True, precarious Western air protection is still provided, and Kurdish leaders are received courteously in Western capitals, but in practice very little has been done to reassure the Kurdish population.
There are more than 200,000 displaced Kurds unable to return to their homes which are in areas under the control of Saddam Hussein's forces; 80 per cent of Kurdish countryside remains totally destroyed. Despite the air protection, Iraqi incursions by troops and undercover agents continue to terrorise the population and a 20-month-old economic embargo by Baghdad has left the Kurdish liberated region severely short of essential supplies such as food, medicine, fuel, electricity, and viable currency.
Recent visits by Kurdish and other Iraqi opposition leaders to Washington, Paris, London and Saudi Arabia have so far produced nothing but promises. No wonder a prominent Kurdish leader said in a recent interview that if the situation of the Kurds continues we will have only two options, either to cross the borders and become refugees, or surrender to Saddam Hussein.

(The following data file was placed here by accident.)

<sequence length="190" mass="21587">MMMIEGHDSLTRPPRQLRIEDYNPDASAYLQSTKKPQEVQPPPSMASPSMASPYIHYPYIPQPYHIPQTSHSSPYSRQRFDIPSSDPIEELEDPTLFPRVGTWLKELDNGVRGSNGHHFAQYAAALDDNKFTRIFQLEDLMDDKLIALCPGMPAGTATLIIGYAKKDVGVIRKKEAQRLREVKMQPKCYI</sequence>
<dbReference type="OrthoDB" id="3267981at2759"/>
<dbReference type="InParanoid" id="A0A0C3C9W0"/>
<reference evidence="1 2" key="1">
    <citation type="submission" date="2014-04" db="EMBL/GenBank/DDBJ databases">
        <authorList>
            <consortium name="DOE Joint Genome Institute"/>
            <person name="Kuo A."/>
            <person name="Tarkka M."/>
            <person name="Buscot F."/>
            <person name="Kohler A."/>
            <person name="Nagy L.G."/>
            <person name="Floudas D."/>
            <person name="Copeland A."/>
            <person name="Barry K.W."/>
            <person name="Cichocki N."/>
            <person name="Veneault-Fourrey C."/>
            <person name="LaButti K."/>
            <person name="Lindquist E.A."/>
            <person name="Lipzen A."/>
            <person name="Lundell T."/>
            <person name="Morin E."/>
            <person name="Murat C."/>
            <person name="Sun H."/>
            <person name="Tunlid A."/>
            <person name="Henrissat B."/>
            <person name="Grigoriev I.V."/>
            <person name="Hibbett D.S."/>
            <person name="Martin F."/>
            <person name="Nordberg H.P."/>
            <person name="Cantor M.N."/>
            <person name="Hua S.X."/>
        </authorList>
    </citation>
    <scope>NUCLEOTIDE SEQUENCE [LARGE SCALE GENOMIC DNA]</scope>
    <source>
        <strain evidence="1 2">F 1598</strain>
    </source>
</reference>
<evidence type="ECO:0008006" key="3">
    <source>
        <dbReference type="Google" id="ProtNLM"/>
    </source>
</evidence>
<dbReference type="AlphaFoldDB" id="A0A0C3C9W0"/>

It is true that last time the Kurds befriended the West their reward was overnight betrayal and sudden death in 1975. I wonder what their reward will be this time round? Not a slow death, I hope.
Gillingham, KentReuse content